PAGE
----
Exploring the NHA's Archaeology Collections

Institute of Museum and
Library Services Grant
In September 2020, the NHA was awarded a grant from the Institute of Museum and Library Services (IMLS) to catalog the NHA’s archaeological materials, upgrade the physical space in which they are housed, and insure the long-term preservation of individual collections with the implementation of federal curation standards. Ultimately the process will dovetail with the development of new exhibits highlighting Nantucket’s Native American culture and technology.

Many of the Native American and colonial artifacts were donated to the NHA over the years by local artifact collectors. Other assemblages derived from archaeological excavations on Nantucket by the Massachusetts Archaeological Society (MAS), the NHA under the direction of the late Dr. Elizabeth Little, the University of Massachusetts, and several cultural resource management firms. The collection also includes notebooks prepared by Dr. Little with collector artifact inventories, as well as a detailed field notebook from the Shawkemo Chapter of the MAS.

Karl Wietzel and Mary Lynne Rainey are part of the NHA team working on the development of the grant priorities and implementation of initial tasks.
Virtual Lecture:
Archaeological Collections at the NHA:
A Multi-Year Preservation and Public Education Initiative
with Karl Wietzel and Mary Lynne Rainey
TONIGHT!
Tuesday, January 5, at 5:30pm EST
Held Via Zoom
$5 for non-members/FREE for members
 
Their presentation will provide an overview of the grant priorities, canvas the origins and types of material cultural represented in the NHA archaeology collections, and report on the initial priorities for this multi-year endeavor.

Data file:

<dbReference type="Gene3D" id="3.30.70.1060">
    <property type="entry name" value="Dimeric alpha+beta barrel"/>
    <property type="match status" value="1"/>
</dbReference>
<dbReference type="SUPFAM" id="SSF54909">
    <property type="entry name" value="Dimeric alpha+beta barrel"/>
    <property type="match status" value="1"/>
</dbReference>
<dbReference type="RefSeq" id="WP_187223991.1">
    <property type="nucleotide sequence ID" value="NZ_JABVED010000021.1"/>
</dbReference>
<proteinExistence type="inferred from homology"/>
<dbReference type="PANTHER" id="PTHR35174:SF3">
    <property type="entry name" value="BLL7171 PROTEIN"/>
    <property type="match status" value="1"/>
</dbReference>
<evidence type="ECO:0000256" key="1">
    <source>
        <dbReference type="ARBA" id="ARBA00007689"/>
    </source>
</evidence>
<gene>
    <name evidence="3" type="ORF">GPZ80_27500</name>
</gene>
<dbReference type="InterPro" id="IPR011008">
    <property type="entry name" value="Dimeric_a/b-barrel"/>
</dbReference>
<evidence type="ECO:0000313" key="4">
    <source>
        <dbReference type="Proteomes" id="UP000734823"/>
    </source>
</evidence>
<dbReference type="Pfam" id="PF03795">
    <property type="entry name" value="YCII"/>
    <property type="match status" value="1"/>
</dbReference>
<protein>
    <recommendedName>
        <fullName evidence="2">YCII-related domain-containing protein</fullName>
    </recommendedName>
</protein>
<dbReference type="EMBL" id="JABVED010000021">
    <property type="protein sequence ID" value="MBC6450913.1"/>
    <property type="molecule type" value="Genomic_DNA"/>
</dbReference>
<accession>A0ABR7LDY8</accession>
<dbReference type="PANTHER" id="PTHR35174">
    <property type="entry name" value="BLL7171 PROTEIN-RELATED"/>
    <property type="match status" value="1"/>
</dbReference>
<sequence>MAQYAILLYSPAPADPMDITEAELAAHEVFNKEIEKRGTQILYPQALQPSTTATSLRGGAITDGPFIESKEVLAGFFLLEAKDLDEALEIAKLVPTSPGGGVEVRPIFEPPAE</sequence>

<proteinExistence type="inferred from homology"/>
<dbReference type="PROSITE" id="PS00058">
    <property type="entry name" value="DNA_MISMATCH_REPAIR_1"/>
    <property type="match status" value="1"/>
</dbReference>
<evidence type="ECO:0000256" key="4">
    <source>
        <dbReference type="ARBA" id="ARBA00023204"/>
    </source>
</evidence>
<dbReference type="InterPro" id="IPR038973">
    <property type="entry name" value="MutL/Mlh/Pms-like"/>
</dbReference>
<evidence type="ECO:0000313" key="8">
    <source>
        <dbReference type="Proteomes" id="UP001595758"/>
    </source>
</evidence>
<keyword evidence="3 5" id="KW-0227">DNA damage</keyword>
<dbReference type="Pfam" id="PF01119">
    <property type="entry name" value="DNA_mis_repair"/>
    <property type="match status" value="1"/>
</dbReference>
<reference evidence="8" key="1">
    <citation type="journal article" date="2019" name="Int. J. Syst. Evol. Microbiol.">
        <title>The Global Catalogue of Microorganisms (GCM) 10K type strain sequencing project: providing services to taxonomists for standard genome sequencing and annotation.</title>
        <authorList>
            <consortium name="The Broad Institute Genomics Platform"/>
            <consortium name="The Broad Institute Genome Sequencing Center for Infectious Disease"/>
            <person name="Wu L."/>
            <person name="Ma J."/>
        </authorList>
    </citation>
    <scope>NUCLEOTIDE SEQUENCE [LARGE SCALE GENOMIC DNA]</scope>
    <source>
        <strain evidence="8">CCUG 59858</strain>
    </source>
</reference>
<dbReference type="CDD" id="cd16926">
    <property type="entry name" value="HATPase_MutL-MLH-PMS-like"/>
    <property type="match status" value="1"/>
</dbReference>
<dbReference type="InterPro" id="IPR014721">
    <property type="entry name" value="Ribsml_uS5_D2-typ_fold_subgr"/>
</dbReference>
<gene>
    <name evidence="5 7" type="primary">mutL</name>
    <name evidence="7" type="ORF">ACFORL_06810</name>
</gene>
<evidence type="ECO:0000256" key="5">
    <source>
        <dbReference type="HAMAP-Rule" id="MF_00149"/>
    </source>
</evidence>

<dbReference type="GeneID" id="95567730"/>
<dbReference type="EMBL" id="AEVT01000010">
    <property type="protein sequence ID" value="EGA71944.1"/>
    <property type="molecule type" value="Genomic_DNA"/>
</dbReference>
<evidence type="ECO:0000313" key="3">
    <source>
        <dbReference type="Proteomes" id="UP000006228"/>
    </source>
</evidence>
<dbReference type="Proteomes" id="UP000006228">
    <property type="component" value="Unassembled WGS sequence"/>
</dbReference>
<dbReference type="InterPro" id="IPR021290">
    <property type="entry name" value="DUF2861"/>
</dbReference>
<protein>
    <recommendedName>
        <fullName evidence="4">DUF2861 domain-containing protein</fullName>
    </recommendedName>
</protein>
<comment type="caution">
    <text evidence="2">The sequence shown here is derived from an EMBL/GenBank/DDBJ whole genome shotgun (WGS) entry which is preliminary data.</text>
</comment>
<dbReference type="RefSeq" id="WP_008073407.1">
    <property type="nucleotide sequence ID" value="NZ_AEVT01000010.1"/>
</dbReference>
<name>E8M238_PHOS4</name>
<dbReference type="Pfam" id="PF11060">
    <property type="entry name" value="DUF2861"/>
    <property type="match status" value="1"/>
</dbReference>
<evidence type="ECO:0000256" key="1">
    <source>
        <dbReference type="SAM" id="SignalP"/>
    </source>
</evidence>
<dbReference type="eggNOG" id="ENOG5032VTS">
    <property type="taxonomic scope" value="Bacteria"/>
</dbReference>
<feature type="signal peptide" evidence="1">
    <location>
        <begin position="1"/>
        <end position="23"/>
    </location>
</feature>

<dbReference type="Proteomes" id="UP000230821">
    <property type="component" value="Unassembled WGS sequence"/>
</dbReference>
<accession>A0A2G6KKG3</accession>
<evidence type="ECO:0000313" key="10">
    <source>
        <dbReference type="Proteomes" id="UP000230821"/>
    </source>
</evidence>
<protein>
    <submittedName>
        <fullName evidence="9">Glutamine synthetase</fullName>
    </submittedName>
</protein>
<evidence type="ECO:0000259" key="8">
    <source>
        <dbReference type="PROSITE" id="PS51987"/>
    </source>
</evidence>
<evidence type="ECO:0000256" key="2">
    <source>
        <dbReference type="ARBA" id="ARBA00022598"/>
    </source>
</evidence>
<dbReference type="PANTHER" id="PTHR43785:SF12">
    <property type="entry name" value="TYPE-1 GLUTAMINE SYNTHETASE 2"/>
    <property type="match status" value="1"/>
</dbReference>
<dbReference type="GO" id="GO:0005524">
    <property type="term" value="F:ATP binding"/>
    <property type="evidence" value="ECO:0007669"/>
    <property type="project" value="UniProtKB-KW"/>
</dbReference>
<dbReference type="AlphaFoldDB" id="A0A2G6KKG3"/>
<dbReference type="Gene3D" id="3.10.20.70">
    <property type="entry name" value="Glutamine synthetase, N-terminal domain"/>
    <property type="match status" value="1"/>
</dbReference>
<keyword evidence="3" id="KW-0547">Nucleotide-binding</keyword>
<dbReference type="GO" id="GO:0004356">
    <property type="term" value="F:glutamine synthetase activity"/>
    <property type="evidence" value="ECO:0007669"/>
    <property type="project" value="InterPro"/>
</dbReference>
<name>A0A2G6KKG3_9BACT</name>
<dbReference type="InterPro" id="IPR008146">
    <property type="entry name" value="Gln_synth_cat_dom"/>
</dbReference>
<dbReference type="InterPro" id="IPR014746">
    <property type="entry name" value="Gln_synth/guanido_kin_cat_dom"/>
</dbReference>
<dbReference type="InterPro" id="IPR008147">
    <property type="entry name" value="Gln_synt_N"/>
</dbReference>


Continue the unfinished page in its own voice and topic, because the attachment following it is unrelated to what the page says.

The Archaeology of the Polpis Road Bicycle Path

By Mary Lynne Rainey
This article is from Historic Nantucket, Summer 2004, Vol. 53, No. 3.

Nantucket Island was first explored by Native Peoples approximately 11,000 to 12,000 year ago during the early Holocene Paleolndian migration into the Northeast. From a small peak on the vast coastal plain to a remote island at sea, Nantucket’s dynamic terrain has been home to a succession of remarkably adaptive human groups and their descendants since the late glacial recession.

The enduring legacy of a one robust indigenous population is the perpetuation of Native place names throughout the island, referencing the locations of former community settlements or culturally important natural landscape features. Another legacy familiar to most Nantucketers is the material culture of past Native life that blankets the island, commonly discovered by local residents as a result of natural erosional processes and construction. These beautifully crafted stone tools, broken pottery, shelf and animal-bone refuse heaps, organic soil layers, and occasionally burials, are among the finite archaeological resources of Nantucket. 

Photo: data recovery excavation in progress at Polpis bike path site.
Native American Burial Grounds
One known Native American Burial Ground, also known as the “Miacomet Indian Burial Ground”, lies on Surfside Road. Remains were found when ground was broken for construction of a housing development by the Nantucket Housing Authority in 1987. The burial ground was dedicated in September 1993 in a ceremony featuring blessings and speeches by representatives of Native Peoples groups, plus town and state officials. Augie Ramos and Joanne Holdgate received an award from the Massachusetts Historical Commission for their efforts.